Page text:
UK anaerobic digestion industry surpasses 100 plant 'milestone'
The number of anaerobic digestion (AD) plants in the UK outside of the water industry has nearly doubled since September 2011, exceeding the 100 mark for the first time, according to figures released today.
Gathered by bioeconomy consultants NNFCC and the Waste & Resources Action Programme (WRAP), the figures reveal that currently there are 106 AD plants outside of the water industry. Combined they process up to 5.1 million tonnes of food and farm waste every year and have an installed electrical capacity of more than 88MWe.
NNFCC head of biomass and biogas Lucy Hopwood said: "This is a significant milestone for the anaerobic digestion industry in the UK and highlights the broad range of companies turning to AD for waste management and to generate renewable heat and electricity.
"Recent actions and innovations in technology development, training and process optimisation have led to greater opportunities and a more robust industry. For investors anaerobic digestion is an easy win with good returns, support from a number of Government incentives and low investment risk," she added.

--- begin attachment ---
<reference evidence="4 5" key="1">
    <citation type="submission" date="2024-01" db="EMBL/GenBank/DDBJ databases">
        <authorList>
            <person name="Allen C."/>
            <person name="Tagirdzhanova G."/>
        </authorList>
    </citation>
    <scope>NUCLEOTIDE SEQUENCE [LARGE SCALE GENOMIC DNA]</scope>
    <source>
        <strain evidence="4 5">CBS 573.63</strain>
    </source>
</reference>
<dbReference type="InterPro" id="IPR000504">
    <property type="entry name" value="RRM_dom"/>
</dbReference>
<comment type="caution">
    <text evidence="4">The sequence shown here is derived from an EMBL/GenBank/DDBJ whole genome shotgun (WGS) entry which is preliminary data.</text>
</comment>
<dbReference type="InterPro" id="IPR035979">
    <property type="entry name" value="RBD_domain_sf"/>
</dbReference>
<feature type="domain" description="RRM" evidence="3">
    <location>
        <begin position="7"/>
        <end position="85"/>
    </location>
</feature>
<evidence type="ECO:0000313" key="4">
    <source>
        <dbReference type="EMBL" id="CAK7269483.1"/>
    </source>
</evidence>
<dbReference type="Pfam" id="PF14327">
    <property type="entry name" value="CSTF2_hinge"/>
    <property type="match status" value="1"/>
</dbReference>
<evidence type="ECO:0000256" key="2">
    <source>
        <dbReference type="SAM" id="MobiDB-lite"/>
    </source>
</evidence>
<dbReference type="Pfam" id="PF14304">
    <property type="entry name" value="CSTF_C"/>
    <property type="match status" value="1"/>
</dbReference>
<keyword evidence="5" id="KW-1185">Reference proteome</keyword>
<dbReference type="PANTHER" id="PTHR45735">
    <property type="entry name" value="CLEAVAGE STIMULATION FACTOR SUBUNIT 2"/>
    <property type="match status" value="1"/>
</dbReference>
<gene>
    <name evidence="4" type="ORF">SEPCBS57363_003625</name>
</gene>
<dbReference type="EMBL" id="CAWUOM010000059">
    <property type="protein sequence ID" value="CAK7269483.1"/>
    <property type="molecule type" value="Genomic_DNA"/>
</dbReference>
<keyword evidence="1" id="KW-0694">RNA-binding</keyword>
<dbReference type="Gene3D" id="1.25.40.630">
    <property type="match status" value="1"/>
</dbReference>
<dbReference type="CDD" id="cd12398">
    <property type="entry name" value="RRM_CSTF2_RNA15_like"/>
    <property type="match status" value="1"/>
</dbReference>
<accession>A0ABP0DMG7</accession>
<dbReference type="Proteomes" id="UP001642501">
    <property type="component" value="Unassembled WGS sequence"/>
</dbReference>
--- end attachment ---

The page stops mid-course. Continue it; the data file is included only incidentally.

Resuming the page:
Almost half of the AD plants currently in operation are 'community' digesters, where food waste is collected from multiple sources, such as supermarkets, hospitality providers and households, to be converted into heat, power and fertiliser.
A further 30% use 'agricultural' feedstocks, like slurry, manure, crops or residues and the remaining digesters are 'industrial' sites treating on-site waste such as brewery effluent and food processing residues.
Commenting on the achievement, a Defra spokesperson said: "AD is a valuable technology that can turn food and farm waste into renewable energy and valuable fertiliser, we welcome the continuing development of the sector from 54 plants when the AD Strategy was published in June 2011 to more than 100 now,"
"Working with stakeholders, we continue to take forward the AD Strategy and Action Plan which is tackling the barriers to further uptake of AD."